As we mentioned above, Phase 1 is easily and frequently activated by things that you may consume every day, such as your morning coffee, daily B vitamin complex, birth control pill, or evening glass of wine. It’s also activated by the plethora of toxic chemicals in our environment. None of us are immune to these toxins in our water supply, in our soil, and in the air that we breathe. And, the number of different chemicals allowed and dumped into our environment increases yearly.
The catch is that Phase 2 detox is often sluggish and not able to keep up with Phase 1 activation. This is because it is far too easy to be deficient in the nutrients that the Phase 2 pathways need. Vegans may be deficient in amino acids from protein, minerals from meat and seafood, and vitamin B12 which is animal-derived. On the flip side, people on a keto diet may be low in the phytonutrients, antioxidants, and vitamins found in plant foods. In our modern world full of processed foods and fad diets, it takes knowledge and effort to eat a diet that supplies adequate Phase 2 nutrients.
So, you may activate Phase 1 simply with your morning coffee or your evening glass of wine, yet if you have a sluggish Phase 2, you could suffer the results later. This may explain your insomnia, brain fog, or fatigue. Over time, it can contribute to bigger problems like cancer, Parkinson’s, dementia, cardiovascular disease, and premature aging.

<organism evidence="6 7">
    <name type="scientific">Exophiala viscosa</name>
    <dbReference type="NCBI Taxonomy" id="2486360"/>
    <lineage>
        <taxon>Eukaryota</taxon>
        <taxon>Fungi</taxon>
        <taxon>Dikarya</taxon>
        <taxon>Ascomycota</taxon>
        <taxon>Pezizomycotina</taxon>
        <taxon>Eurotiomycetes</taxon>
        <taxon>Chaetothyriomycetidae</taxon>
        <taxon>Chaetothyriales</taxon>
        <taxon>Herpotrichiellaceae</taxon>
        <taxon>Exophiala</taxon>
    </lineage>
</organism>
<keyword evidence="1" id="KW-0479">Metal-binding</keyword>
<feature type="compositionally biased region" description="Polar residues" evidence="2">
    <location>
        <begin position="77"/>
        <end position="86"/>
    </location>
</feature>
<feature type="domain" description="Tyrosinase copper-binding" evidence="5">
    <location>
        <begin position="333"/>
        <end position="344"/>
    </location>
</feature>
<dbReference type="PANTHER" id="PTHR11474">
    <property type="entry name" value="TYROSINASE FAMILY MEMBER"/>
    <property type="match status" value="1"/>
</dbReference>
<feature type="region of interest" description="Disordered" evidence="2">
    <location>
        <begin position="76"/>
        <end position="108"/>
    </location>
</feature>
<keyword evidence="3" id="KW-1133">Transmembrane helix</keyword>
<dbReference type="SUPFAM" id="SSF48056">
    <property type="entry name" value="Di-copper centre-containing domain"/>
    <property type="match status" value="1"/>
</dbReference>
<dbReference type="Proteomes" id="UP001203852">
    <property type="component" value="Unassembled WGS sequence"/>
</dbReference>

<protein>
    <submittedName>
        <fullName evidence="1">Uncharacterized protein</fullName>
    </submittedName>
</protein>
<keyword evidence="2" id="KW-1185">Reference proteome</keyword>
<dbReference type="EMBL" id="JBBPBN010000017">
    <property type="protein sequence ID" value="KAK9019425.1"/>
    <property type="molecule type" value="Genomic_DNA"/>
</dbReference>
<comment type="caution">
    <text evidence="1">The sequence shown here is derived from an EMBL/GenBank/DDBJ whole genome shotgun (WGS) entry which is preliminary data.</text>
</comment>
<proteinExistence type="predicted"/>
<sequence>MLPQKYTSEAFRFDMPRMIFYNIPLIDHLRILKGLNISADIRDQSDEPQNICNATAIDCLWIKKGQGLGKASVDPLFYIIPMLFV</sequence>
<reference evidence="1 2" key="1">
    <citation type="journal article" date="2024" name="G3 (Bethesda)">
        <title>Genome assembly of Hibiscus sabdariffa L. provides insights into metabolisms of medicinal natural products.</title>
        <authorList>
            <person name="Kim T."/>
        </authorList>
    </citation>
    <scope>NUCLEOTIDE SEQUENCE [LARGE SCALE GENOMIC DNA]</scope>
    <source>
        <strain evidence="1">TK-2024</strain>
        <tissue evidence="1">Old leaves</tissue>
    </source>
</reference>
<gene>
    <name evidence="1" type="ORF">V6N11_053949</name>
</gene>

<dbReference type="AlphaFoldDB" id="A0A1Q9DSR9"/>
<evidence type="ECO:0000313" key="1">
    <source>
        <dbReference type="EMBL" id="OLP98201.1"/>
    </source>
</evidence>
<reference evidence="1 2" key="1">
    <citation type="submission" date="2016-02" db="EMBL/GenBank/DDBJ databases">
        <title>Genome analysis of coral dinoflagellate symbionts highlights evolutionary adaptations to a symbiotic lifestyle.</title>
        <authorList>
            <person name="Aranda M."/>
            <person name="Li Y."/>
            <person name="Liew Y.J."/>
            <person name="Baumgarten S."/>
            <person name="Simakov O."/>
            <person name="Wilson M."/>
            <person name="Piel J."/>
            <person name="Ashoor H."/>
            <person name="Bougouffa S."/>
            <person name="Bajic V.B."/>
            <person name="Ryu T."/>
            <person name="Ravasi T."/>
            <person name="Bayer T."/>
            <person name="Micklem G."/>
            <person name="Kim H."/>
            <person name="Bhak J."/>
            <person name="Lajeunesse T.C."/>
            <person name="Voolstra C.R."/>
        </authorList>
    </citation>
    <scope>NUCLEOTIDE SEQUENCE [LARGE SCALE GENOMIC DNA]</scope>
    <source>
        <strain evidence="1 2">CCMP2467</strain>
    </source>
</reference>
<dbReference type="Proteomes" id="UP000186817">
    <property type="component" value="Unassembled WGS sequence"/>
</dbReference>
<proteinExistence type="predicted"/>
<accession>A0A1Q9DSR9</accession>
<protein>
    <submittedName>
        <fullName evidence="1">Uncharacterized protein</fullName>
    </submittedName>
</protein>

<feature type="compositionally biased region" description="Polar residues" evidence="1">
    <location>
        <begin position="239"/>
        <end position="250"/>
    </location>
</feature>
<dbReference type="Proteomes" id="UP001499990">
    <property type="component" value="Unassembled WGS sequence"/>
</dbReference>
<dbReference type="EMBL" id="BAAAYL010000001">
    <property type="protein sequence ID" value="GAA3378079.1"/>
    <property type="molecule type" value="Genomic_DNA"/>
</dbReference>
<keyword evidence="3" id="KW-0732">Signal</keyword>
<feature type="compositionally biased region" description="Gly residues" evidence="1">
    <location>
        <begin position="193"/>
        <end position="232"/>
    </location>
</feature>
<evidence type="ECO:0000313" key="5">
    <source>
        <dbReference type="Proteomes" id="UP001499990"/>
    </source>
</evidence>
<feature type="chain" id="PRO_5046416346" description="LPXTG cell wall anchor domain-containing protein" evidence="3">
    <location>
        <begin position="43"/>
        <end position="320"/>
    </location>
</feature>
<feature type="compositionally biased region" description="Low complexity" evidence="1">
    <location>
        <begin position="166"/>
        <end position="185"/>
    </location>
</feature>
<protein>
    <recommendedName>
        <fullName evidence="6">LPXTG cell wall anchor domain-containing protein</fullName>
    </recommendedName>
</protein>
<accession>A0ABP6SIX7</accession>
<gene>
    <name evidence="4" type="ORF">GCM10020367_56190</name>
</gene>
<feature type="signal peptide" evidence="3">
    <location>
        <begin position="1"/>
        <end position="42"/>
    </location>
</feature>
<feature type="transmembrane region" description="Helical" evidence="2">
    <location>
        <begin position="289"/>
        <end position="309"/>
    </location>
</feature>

This is where well-designed and medically supervised detox programs come into play.
While your liver is capable of and should be running efficient Phase 1 and 2 detox all day long, it’s very common for Phase 2 to back up. Plus, our exposure to toxins just keeps climbing. A focused and safe medical detox program allows you to lighten toxic burdens while giving extra support to your detox pathways. Spring and fall are great times to do focused detoxes. A quarterly detox is even better.
This is about transportation. It mainly refers to the transport of Phase 2 conjugates out with your bile into your intestines for elimination via stool. Phase 3 also includes transport to your kidneys for further filtration and then out of your body via urine.